The office of New York State’s Comptroller, Tom DiNapoli, just put out its annual review of the state of Wall Street bonuses, and let’s put it this way, the results need serious unpacking.
In New York City, securities industry bonuses are forecasted to rise 8% to $20 billion, according to the report. This is better than DiNapoli’s office projected in October, but it in no way tells the whole story of what’s going on with compensation.
There are a couple of factors as work here. First off, this number doesn’t reflect how much of what is being paid out in 2012 is part of deferred compensation from other years.
Since the financial crisis, more banks have been deferring compensation for up to three years in order to better tie banker pay with performance.
Morgan Stanley, for one, announced that 100% of this year’s compensation for “top earners” would be deferred for three years. “Top earner,” in this case, means anyone making more than $350,000 with a bonus of more than $50,000.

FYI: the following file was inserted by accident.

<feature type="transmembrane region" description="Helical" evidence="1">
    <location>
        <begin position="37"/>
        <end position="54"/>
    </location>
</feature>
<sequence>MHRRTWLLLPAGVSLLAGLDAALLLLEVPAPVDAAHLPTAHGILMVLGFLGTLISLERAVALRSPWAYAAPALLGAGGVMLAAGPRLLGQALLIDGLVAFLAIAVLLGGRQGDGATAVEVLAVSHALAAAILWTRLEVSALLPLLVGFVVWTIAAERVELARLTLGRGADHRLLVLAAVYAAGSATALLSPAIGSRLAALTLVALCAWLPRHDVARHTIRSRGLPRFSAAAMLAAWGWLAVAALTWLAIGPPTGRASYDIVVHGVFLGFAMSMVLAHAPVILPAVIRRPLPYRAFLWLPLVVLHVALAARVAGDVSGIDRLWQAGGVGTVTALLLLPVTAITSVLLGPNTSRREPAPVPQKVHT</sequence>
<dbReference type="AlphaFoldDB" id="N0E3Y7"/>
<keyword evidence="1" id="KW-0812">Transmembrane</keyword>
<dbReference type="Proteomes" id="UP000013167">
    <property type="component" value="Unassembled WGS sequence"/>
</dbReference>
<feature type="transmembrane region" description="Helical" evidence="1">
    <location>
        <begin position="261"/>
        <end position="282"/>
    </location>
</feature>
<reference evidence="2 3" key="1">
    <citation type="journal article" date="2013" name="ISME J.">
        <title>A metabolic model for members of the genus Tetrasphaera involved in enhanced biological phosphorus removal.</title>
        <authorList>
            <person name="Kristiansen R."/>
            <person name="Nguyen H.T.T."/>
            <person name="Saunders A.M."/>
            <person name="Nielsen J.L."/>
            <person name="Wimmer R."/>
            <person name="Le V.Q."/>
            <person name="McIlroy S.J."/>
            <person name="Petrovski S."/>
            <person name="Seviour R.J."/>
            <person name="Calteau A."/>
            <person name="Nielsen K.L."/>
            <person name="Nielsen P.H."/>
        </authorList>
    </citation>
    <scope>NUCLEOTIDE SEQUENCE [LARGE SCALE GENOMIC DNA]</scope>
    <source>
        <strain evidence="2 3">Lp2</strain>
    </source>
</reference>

Then there’s the fact that some banks paid out bonuses earlier than they’d planned to.
“In response to the fiscal cliff, a larger share of bonuses were paid in December 2012 to avoid higher federal tax rates scheduled to take effect in 2013,” said the report.
So we’ll see how that impacts 2013’s numbers.
The average cash bonus rose by an estimated 9 per cent to almost $121,900 per person, but that’s because the entire pool is being shared between fewer people.
The Comptroller estimates that the securities industry in New York City lost 28,300 jobs during the financial crisis and has added only 8,500 so far during the recovery, a net loss of 19,800 jobs.
Employment totaled 169,700 jobs as of December 2012 — 1,000 fewer jobs than one year earlier. DiNapoli believes the industry will continue to restructure and downsize until a new business paradigm is established.
“Restructure” and “downsize” are words the Street has become all too familiar with, and everyone knows they don’t bode well for compensation.